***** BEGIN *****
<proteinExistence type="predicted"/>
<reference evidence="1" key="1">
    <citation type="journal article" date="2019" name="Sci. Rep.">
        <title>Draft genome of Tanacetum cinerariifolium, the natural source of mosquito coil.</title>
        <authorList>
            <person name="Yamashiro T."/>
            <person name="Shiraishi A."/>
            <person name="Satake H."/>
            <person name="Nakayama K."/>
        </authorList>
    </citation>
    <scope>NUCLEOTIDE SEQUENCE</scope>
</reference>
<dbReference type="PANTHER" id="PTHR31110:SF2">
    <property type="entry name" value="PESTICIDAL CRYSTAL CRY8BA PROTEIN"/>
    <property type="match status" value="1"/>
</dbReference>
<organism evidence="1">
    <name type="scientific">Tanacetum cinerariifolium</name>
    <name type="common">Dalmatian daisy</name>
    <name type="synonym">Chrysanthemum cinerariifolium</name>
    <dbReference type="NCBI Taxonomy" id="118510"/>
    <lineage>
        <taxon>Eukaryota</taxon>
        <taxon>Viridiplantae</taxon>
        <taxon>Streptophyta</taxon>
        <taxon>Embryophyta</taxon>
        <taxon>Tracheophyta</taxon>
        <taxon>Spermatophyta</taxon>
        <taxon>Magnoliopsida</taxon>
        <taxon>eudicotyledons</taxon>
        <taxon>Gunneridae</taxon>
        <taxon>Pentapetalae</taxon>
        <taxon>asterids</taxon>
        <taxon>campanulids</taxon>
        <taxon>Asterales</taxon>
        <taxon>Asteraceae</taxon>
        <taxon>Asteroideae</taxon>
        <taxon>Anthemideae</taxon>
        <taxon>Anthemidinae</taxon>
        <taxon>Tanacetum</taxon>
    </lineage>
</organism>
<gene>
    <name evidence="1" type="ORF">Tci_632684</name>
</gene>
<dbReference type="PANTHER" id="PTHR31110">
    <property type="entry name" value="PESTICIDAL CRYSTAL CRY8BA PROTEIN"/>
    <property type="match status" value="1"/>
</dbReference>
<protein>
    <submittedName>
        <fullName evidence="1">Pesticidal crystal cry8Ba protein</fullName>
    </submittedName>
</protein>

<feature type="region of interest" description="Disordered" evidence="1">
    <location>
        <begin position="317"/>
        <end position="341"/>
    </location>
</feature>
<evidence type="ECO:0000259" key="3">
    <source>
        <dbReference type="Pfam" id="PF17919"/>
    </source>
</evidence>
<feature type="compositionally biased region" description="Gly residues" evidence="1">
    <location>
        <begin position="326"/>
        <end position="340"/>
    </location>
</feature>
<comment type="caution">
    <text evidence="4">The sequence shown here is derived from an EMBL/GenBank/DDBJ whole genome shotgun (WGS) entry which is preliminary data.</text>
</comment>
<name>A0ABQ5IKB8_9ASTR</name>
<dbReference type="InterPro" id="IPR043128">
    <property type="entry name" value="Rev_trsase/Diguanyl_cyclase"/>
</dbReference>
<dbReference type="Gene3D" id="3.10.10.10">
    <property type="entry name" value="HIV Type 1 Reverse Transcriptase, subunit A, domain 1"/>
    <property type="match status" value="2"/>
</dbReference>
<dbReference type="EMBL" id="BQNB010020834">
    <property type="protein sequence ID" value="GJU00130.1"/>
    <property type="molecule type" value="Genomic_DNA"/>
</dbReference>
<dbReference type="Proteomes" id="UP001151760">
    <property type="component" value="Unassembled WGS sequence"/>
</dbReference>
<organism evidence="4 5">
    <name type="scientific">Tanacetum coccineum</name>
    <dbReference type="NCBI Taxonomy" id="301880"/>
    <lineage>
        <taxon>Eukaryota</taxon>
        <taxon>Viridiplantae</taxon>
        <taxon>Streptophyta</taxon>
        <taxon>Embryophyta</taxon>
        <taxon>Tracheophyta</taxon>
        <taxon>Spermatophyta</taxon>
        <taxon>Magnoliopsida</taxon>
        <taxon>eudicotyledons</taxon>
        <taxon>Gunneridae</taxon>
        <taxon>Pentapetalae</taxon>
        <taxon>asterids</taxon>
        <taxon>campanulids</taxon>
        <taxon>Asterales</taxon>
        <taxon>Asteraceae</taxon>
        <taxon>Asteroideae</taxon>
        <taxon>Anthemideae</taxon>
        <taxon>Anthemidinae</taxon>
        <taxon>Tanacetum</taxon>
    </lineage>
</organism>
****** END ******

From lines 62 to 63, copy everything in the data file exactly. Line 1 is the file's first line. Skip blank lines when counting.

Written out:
<evidence type="ECO:0000259" key="3">
    <source>